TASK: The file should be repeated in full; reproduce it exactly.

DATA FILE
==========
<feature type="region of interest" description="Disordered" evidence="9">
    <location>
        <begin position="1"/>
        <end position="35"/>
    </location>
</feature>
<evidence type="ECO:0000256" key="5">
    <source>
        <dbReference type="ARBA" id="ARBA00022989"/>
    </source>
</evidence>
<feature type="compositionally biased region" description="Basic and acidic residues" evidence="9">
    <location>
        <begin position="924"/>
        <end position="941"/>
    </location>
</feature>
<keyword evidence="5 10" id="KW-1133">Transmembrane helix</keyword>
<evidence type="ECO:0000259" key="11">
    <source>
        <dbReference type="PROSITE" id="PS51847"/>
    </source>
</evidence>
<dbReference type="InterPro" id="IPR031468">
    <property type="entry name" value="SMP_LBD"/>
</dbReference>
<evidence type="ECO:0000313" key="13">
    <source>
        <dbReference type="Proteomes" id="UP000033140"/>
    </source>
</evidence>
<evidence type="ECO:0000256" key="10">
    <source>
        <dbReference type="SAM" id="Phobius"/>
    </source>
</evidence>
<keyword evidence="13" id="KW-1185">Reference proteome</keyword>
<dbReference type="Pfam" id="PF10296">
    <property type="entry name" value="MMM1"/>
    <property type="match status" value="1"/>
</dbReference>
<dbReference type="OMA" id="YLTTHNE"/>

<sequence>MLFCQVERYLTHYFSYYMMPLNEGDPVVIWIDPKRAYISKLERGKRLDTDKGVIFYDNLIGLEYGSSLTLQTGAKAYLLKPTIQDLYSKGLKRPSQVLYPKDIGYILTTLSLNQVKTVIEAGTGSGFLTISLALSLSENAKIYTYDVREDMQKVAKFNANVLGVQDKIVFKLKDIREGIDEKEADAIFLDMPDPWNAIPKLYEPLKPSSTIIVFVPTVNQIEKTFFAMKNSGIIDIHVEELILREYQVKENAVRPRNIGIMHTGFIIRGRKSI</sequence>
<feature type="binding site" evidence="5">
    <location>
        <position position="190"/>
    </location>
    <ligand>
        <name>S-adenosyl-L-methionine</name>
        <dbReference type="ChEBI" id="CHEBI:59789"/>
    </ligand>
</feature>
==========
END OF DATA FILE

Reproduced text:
<feature type="region of interest" description="Disordered" evidence="9">
    <location>
        <begin position="1"/>
        <end position="35"/>
    </location>
</feature>
<evidence type="ECO:0000256" key="5">
    <source>
        <dbReference type="ARBA" id="ARBA00022989"/>
    </source>
</evidence>
<feature type="compositionally biased region" description="Basic and acidic residues" evidence="9">
    <location>
        <begin position="924"/>
        <end position="941"/>
    </location>
</feature>
<keyword evidence="5 10" id="KW-1133">Transmembrane helix</keyword>
<evidence type="ECO:0000259" key="11">
    <source>
        <dbReference type="PROSITE" id="PS51847"/>
    </source>
</evidence>
<dbReference type="InterPro" id="IPR031468">
    <property type="entry name" value="SMP_LBD"/>
</dbReference>
<evidence type="ECO:0000313" key="13">
    <source>
        <dbReference type="Proteomes" id="UP000033140"/>
    </source>
</evidence>
<evidence type="ECO:0000256" key="10">
    <source>
        <dbReference type="SAM" id="Phobius"/>
    </source>
</evidence>
<keyword evidence="13" id="KW-1185">Reference proteome</keyword>
<dbReference type="Pfam" id="PF10296">
    <property type="entry name" value="MMM1"/>
    <property type="match status" value="1"/>
</dbReference>
<dbReference type="OMA" id="YLTTHNE"/>

<sequence>MLFCQVERYLTHYFSYYMMPLNEGDPVVIWIDPKRAYISKLERGKRLDTDKGVIFYDNLIGLEYGSSLTLQTGAKAYLLKPTIQDLYSKGLKRPSQVLYPKDIGYILTTLSLNQVKTVIEAGTGSGFLTISLALSLSENAKIYTYDVREDMQKVAKFNANVLGVQDKIVFKLKDIREGIDEKEADAIFLDMPDPWNAIPKLYEPLKPSSTIIVFVPTVNQIEKTFFAMKNSGIIDIHVEELILREYQVKENAVRPRNIGIMHTGFIIRGRKSI</sequence>
<feature type="binding site" evidence="5">
    <location>
        <position position="190"/>
    </location>
    <ligand>
        <name>S-adenosyl-L-methionine</name>
        <dbReference type="ChEBI" id="CHEBI:59789"/>
    </ligand>
</feature>